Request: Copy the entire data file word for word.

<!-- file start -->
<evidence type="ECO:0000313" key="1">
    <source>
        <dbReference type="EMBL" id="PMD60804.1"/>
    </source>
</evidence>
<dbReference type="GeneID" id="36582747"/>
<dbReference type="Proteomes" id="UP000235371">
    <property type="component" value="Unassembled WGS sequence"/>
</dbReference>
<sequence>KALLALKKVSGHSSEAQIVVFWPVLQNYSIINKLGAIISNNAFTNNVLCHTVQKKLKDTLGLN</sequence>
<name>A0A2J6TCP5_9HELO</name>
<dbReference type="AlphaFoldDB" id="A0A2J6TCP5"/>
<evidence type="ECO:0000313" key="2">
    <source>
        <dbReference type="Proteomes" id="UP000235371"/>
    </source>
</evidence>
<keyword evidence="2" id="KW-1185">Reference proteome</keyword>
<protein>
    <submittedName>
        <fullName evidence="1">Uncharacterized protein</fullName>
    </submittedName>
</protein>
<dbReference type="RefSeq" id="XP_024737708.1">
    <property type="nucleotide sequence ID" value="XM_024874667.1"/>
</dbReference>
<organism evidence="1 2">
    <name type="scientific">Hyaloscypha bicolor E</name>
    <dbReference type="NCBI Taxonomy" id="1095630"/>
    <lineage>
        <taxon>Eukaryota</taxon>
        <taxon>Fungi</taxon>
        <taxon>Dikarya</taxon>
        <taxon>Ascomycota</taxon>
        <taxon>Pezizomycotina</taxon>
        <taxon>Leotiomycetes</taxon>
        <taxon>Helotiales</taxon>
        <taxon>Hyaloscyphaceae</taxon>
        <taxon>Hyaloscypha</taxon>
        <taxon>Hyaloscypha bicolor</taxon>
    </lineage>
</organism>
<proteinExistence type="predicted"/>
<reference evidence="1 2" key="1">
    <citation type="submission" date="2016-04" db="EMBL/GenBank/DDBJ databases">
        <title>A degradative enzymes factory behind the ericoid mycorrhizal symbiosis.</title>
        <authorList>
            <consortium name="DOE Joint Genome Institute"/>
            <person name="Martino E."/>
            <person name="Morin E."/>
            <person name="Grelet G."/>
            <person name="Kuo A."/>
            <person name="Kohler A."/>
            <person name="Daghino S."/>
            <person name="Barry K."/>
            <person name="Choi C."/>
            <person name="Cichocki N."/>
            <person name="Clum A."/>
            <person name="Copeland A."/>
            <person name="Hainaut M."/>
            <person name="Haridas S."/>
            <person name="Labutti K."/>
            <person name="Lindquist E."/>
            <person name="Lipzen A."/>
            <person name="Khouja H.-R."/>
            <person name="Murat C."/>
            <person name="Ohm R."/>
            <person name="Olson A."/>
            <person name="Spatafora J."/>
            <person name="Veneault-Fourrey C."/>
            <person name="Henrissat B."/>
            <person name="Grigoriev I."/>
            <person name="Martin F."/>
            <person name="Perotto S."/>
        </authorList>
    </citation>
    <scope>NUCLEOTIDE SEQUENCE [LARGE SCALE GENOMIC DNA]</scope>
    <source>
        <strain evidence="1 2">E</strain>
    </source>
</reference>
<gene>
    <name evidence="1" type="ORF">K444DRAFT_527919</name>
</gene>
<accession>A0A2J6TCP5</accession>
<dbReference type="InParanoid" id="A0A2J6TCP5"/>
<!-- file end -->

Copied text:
<evidence type="ECO:0000313" key="1">
    <source>
        <dbReference type="EMBL" id="PMD60804.1"/>
    </source>
</evidence>
<dbReference type="GeneID" id="36582747"/>
<dbReference type="Proteomes" id="UP000235371">
    <property type="component" value="Unassembled WGS sequence"/>
</dbReference>
<sequence>KALLALKKVSGHSSEAQIVVFWPVLQNYSIINKLGAIISNNAFTNNVLCHTVQKKLKDTLGLN</sequence>
<name>A0A2J6TCP5_9HELO</name>
<dbReference type="AlphaFoldDB" id="A0A2J6TCP5"/>
<evidence type="ECO:0000313" key="2">
    <source>
        <dbReference type="Proteomes" id="UP000235371"/>
    </source>
</evidence>
<keyword evidence="2" id="KW-1185">Reference proteome</keyword>
<protein>
    <submittedName>
        <fullName evidence="1">Uncharacterized protein</fullName>
    </submittedName>
</protein>
<dbReference type="RefSeq" id="XP_024737708.1">
    <property type="nucleotide sequence ID" value="XM_024874667.1"/>
</dbReference>
<organism evidence="1 2">
    <name type="scientific">Hyaloscypha bicolor E</name>
    <dbReference type="NCBI Taxonomy" id="1095630"/>
    <lineage>
        <taxon>Eukaryota</taxon>
        <taxon>Fungi</taxon>
        <taxon>Dikarya</taxon>
        <taxon>Ascomycota</taxon>
        <taxon>Pezizomycotina</taxon>
        <taxon>Leotiomycetes</taxon>
        <taxon>Helotiales</taxon>
        <taxon>Hyaloscyphaceae</taxon>
        <taxon>Hyaloscypha</taxon>
        <taxon>Hyaloscypha bicolor</taxon>
    </lineage>
</organism>
<proteinExistence type="predicted"/>
<reference evidence="1 2" key="1">
    <citation type="submission" date="2016-04" db="EMBL/GenBank/DDBJ databases">
        <title>A degradative enzymes factory behind the ericoid mycorrhizal symbiosis.</title>
        <authorList>
            <consortium name="DOE Joint Genome Institute"/>
            <person name="Martino E."/>
            <person name="Morin E."/>
            <person name="Grelet G."/>
            <person name="Kuo A."/>
            <person name="Kohler A."/>
            <person name="Daghino S."/>
            <person name="Barry K."/>
            <person name="Choi C."/>
            <person name="Cichocki N."/>
            <person name="Clum A."/>
            <person name="Copeland A."/>
            <person name="Hainaut M."/>
            <person name="Haridas S."/>
            <person name="Labutti K."/>
            <person name="Lindquist E."/>
            <person name="Lipzen A."/>
            <person name="Khouja H.-R."/>
            <person name="Murat C."/>
            <person name="Ohm R."/>
            <person name="Olson A."/>
            <person name="Spatafora J."/>
            <person name="Veneault-Fourrey C."/>
            <person name="Henrissat B."/>
            <person name="Grigoriev I."/>
            <person name="Martin F."/>
            <person name="Perotto S."/>
        </authorList>
    </citation>
    <scope>NUCLEOTIDE SEQUENCE [LARGE SCALE GENOMIC DNA]</scope>
    <source>
        <strain evidence="1 2">E</strain>
    </source>
</reference>
<gene>
    <name evidence="1" type="ORF">K444DRAFT_527919</name>
</gene>
<accession>A0A2J6TCP5</accession>
<dbReference type="InParanoid" id="A0A2J6TCP5"/>